Covid-19 and Apprenticeship Policy for Ethnic Minority Young People

Kenneth Clark, Steve Nolan

Research output: Other contribution

904 Downloads (Pure)


This briefing explores the impact of the Covid 19 pandemic on apprenticeships policy and practice. Key points:

- Despite some growth in the number of apprenticeship starts by ethnic minority learners, their representation relative to the secondary school population remains low.
- Much of the growth in apprenticeship starts in the past decade has been driven by older apprentices.
- Ethnic minority apprentices tend to favour certain sectors: health, public services and care; business, administration and law.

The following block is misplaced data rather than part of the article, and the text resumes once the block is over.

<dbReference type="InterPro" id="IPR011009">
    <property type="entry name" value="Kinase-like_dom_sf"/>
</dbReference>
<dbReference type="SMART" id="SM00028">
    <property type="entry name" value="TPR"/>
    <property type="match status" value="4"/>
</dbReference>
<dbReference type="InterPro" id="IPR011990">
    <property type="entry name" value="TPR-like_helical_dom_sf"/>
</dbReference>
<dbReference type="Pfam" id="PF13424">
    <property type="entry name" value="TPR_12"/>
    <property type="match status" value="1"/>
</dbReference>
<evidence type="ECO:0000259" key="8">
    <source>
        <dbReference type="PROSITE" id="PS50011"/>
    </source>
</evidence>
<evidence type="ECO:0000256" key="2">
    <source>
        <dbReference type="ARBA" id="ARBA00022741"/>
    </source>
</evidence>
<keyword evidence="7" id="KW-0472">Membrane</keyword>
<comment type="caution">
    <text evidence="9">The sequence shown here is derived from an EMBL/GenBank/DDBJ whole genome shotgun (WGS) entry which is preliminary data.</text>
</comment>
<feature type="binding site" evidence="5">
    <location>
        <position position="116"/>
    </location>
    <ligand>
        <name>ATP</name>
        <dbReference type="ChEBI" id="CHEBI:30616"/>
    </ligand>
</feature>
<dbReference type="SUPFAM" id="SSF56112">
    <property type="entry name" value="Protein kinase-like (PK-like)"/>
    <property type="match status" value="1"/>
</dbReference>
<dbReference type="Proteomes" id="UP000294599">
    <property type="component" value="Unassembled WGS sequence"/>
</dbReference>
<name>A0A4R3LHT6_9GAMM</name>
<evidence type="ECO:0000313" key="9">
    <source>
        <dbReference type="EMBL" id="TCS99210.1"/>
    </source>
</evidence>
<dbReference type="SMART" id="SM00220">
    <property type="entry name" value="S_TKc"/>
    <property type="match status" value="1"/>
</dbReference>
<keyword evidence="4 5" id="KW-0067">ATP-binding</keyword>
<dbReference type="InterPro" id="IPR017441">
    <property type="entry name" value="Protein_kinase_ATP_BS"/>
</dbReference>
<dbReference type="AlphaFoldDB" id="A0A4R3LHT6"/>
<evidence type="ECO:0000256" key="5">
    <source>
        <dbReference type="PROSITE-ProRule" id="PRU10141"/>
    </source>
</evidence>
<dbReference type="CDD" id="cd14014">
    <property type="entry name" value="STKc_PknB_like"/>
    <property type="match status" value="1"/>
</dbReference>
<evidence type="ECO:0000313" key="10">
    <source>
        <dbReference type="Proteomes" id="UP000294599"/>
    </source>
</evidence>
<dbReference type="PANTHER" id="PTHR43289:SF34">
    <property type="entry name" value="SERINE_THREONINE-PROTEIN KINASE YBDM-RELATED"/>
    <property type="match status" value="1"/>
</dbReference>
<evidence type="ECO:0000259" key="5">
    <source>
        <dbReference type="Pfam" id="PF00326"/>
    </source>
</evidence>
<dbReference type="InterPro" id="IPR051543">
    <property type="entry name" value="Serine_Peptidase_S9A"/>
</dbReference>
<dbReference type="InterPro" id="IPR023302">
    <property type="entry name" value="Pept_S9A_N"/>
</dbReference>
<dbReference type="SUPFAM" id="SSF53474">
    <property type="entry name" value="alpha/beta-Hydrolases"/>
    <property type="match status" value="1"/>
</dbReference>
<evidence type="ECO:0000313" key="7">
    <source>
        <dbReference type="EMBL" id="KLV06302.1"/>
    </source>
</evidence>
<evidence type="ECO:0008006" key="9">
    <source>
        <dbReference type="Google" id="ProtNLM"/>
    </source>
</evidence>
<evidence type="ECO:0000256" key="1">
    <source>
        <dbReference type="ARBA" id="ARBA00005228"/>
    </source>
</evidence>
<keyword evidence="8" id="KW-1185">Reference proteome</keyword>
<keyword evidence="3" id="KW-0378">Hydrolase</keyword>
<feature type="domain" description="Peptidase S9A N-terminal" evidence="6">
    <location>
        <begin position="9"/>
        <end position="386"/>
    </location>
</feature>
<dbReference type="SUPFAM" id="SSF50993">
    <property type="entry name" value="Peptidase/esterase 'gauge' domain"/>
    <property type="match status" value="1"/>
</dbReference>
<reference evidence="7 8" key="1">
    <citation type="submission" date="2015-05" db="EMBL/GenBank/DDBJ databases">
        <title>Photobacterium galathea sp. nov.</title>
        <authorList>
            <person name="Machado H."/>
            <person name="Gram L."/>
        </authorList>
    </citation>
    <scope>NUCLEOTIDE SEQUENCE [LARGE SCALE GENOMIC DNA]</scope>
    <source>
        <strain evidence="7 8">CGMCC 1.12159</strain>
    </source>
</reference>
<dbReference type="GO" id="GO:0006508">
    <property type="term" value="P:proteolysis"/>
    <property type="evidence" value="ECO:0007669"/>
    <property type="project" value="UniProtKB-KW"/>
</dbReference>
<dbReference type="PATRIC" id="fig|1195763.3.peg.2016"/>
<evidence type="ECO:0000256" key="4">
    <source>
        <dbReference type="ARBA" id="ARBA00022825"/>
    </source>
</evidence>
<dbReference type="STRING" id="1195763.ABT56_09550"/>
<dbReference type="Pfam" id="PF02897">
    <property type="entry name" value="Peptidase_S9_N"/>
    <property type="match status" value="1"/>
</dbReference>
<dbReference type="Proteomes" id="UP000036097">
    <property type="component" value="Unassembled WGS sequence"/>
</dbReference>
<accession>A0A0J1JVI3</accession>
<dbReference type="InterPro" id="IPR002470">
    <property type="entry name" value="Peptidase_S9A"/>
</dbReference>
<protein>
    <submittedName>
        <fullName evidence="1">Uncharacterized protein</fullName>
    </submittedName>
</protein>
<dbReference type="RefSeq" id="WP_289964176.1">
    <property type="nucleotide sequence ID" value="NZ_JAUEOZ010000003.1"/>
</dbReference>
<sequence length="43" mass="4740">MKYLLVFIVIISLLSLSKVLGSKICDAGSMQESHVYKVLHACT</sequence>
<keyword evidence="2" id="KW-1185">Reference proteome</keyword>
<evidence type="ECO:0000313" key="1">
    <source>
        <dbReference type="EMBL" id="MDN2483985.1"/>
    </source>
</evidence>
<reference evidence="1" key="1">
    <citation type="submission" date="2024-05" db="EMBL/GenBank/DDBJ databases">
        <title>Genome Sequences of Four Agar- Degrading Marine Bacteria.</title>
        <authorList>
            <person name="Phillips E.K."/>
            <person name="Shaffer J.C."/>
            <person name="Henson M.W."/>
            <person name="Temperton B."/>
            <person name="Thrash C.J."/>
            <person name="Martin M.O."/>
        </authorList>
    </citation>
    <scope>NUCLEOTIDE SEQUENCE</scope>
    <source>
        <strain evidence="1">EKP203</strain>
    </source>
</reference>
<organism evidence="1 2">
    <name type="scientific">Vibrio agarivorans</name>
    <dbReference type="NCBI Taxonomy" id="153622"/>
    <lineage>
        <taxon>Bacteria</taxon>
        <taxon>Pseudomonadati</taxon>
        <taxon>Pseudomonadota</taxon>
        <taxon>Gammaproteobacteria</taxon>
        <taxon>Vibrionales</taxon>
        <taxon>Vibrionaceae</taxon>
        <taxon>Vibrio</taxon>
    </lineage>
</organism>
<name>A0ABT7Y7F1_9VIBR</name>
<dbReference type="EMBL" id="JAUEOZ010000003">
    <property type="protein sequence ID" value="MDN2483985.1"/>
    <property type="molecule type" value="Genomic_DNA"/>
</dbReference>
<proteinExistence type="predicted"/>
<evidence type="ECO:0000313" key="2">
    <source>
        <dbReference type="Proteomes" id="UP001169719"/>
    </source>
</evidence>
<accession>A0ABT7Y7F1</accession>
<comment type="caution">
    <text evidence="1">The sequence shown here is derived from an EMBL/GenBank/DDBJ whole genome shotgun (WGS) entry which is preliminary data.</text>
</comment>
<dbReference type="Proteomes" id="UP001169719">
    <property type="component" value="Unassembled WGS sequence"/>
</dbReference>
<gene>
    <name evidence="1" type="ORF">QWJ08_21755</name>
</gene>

- White apprentices are more likely to complete the training than their counterparts from ethnic minorities in all sectors except for hospitality.
- Following the COVID-19 lockdown, vacancies for apprenticeships fell dramatically, including in those sectors favoured by ethnic minority learners.
-The government’s Kickstart programme runs the risk of undermining the push for greater ethnic minority representation in apprenticeships.
Original languageEnglish
TypeBriefing paper
Media of outputtext
PublisherRunnymede Trust
Number of pages5
Publication statusPublished - Mar 2021

Publication series

NameRunnymede Trust/CoDE Covid-19 Briefings
PublisherRunnymede Trust/CoDE


  • apprenticeships
  • ethnic inequalities
  • young people
  • employment
  • covid 19
  • pandemic
  • apprenticeship policy


Dive into the research topics of 'Covid-19 and Apprenticeship Policy for Ethnic Minority Young People'. Together they form a unique fingerprint.

Cite this